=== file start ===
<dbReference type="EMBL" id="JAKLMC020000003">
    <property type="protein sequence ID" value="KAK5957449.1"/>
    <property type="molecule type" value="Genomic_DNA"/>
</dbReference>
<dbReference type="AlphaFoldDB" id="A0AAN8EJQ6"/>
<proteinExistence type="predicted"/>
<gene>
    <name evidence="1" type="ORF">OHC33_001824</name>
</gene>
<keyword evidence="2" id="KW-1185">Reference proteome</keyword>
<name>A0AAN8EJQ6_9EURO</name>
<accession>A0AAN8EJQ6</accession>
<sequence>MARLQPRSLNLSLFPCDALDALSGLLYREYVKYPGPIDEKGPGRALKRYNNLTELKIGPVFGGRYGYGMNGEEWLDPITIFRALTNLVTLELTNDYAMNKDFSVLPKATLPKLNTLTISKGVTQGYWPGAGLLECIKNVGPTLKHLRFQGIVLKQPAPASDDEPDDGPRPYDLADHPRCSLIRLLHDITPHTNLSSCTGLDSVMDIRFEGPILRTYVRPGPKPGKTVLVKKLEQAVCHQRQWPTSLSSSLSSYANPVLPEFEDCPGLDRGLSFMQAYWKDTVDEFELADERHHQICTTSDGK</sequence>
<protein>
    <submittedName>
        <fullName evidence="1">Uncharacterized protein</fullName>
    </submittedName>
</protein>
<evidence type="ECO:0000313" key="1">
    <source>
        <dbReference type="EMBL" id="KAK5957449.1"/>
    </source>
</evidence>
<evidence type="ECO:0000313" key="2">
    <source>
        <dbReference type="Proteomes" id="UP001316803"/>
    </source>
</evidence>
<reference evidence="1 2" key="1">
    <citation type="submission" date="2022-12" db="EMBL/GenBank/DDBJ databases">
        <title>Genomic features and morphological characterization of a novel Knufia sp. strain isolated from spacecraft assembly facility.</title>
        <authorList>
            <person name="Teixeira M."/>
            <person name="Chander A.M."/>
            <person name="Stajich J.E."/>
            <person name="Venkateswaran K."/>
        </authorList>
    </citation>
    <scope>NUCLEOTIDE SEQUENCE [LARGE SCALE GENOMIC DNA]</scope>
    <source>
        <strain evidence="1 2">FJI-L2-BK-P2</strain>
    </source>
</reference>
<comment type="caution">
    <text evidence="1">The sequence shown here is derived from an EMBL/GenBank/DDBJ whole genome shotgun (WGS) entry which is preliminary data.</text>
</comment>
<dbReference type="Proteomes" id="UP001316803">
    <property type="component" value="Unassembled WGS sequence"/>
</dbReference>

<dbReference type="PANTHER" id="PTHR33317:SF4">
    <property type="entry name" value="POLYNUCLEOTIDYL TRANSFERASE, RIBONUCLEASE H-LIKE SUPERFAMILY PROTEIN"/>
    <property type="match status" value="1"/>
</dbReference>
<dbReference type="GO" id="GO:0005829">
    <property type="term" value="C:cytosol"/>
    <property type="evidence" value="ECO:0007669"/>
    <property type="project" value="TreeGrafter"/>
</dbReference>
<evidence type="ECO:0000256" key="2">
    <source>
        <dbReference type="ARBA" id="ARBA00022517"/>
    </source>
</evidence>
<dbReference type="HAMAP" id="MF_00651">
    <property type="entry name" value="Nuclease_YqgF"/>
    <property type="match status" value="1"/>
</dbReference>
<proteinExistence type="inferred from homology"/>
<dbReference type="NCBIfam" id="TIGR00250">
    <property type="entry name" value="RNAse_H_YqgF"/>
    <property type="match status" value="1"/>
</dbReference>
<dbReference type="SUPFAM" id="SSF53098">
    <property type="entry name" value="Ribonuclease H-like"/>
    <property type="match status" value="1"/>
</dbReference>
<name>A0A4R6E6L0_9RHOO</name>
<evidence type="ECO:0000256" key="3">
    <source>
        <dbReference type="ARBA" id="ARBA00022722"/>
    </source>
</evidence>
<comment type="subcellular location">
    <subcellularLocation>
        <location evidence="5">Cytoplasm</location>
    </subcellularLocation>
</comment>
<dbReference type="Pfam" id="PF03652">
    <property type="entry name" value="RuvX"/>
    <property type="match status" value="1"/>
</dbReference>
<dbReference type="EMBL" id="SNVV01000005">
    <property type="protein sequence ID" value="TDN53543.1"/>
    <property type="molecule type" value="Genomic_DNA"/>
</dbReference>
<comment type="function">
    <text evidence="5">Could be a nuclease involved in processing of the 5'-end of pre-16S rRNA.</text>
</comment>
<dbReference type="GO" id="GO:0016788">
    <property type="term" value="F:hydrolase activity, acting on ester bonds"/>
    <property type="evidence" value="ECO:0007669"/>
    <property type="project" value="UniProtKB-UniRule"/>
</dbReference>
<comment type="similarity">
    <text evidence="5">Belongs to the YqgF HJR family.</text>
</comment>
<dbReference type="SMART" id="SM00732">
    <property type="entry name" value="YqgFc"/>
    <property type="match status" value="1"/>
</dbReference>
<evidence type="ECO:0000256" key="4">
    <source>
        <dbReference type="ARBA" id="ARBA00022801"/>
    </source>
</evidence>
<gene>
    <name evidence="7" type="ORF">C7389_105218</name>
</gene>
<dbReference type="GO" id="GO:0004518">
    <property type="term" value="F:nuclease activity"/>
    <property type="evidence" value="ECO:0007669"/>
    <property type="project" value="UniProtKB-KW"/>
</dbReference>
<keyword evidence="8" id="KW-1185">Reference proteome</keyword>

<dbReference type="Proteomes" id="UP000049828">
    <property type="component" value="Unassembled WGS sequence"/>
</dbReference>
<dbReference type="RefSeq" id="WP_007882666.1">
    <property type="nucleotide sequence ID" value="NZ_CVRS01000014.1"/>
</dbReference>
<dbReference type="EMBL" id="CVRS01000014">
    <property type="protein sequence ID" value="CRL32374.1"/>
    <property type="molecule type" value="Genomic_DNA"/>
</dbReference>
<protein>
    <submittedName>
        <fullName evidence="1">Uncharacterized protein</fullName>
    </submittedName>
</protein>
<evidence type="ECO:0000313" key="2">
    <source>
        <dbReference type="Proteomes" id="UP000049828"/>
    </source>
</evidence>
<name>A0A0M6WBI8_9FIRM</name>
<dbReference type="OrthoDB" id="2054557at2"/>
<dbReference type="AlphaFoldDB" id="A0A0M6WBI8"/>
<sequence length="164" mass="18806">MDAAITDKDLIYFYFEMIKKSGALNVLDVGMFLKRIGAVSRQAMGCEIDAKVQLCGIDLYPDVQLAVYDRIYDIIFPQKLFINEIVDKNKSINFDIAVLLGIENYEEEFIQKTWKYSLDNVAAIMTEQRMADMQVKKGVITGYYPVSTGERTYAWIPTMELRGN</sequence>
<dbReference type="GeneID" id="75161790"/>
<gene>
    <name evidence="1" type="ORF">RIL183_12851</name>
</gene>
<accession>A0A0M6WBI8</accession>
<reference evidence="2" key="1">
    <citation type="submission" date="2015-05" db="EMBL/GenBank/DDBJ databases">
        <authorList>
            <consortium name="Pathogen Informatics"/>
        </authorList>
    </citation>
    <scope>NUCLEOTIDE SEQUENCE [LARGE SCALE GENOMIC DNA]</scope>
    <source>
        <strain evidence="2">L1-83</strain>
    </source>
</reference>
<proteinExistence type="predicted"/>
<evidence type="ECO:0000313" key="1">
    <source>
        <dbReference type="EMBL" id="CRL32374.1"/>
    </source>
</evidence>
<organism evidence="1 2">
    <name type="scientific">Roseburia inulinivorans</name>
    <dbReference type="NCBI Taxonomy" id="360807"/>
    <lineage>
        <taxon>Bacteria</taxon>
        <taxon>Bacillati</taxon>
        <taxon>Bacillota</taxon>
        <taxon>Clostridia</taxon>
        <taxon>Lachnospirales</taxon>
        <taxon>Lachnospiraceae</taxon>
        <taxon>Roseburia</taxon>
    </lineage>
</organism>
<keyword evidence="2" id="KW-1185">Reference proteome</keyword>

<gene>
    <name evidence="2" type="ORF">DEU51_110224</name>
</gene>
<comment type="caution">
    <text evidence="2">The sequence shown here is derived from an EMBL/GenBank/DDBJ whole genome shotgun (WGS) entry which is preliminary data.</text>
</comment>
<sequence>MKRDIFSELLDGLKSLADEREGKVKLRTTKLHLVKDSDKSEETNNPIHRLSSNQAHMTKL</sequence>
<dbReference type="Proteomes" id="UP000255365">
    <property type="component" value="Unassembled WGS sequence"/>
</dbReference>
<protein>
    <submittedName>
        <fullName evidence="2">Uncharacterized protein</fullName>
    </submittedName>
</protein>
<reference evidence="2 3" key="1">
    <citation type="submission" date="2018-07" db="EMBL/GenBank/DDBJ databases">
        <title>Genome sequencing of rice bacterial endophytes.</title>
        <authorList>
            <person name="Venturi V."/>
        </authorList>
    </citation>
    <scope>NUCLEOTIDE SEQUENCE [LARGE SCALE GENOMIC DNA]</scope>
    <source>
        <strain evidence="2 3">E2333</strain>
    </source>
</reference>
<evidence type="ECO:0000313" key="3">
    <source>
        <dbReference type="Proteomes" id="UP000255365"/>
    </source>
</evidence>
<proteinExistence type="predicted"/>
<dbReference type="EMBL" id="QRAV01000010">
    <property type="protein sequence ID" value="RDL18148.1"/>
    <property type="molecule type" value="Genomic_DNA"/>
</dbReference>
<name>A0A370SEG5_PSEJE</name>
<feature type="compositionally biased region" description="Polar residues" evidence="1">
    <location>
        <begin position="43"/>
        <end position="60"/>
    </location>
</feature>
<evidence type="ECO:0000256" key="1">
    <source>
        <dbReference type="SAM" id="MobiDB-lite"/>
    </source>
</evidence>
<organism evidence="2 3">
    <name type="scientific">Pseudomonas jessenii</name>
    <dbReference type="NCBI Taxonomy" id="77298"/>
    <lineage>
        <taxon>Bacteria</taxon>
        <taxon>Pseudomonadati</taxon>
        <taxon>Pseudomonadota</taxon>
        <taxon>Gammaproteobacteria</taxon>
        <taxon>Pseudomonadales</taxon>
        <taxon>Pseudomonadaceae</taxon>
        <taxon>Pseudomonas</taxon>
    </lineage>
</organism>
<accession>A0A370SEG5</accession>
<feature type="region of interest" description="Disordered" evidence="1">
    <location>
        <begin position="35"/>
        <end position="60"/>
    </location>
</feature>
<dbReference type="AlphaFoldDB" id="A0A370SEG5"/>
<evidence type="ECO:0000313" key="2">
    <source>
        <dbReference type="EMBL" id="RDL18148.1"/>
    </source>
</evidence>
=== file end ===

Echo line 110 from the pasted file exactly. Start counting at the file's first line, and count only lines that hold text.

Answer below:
</dbReference>